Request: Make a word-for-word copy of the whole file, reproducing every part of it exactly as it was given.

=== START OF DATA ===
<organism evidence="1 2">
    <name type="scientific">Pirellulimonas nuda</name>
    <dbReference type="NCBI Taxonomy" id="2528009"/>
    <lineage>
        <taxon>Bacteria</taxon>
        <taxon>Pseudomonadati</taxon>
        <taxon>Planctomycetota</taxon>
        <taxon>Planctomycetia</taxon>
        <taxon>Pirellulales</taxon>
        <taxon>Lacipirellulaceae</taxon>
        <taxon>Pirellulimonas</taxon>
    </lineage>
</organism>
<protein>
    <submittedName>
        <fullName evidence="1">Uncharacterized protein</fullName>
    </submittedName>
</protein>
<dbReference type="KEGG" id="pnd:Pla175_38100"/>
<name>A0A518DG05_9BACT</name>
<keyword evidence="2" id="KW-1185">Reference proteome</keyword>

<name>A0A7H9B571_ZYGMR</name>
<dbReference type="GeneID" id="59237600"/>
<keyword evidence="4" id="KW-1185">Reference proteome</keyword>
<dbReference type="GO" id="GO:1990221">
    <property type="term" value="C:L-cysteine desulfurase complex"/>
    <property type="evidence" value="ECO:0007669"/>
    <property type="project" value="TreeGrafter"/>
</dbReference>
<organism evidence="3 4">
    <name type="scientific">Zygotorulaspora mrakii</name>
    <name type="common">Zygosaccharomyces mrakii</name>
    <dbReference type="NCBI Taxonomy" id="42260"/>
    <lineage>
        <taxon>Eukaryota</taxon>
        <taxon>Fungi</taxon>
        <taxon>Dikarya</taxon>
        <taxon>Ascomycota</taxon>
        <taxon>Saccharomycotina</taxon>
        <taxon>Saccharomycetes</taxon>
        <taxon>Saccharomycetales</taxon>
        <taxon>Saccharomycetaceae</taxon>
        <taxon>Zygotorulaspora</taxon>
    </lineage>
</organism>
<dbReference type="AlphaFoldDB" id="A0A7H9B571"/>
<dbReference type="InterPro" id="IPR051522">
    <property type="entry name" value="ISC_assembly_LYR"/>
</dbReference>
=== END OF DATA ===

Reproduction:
<organism evidence="1 2">
    <name type="scientific">Pirellulimonas nuda</name>
    <dbReference type="NCBI Taxonomy" id="2528009"/>
    <lineage>
        <taxon>Bacteria</taxon>
        <taxon>Pseudomonadati</taxon>
        <taxon>Planctomycetota</taxon>
        <taxon>Planctomycetia</taxon>
        <taxon>Pirellulales</taxon>
        <taxon>Lacipirellulaceae</taxon>
        <taxon>Pirellulimonas</taxon>
    </lineage>
</organism>
<protein>
    <submittedName>
        <fullName evidence="1">Uncharacterized protein</fullName>
    </submittedName>
</protein>
<dbReference type="KEGG" id="pnd:Pla175_38100"/>
<name>A0A518DG05_9BACT</name>
<keyword evidence="2" id="KW-1185">Reference proteome</keyword>

<name>A0A7H9B571_ZYGMR</name>
<dbReference type="GeneID" id="59237600"/>
<keyword evidence="4" id="KW-1185">Reference proteome</keyword>
<dbReference type="GO" id="GO:1990221">
    <property type="term" value="C:L-cysteine desulfurase complex"/>
    <property type="evidence" value="ECO:0007669"/>
    <property type="project" value="TreeGrafter"/>
</dbReference>
<organism evidence="3 4">
    <name type="scientific">Zygotorulaspora mrakii</name>
    <name type="common">Zygosaccharomyces mrakii</name>
    <dbReference type="NCBI Taxonomy" id="42260"/>
    <lineage>
        <taxon>Eukaryota</taxon>
        <taxon>Fungi</taxon>
        <taxon>Dikarya</taxon>
        <taxon>Ascomycota</taxon>
        <taxon>Saccharomycotina</taxon>
        <taxon>Saccharomycetes</taxon>
        <taxon>Saccharomycetales</taxon>
        <taxon>Saccharomycetaceae</taxon>
        <taxon>Zygotorulaspora</taxon>
    </lineage>
</organism>
<dbReference type="AlphaFoldDB" id="A0A7H9B571"/>
<dbReference type="InterPro" id="IPR051522">
    <property type="entry name" value="ISC_assembly_LYR"/>
</dbReference>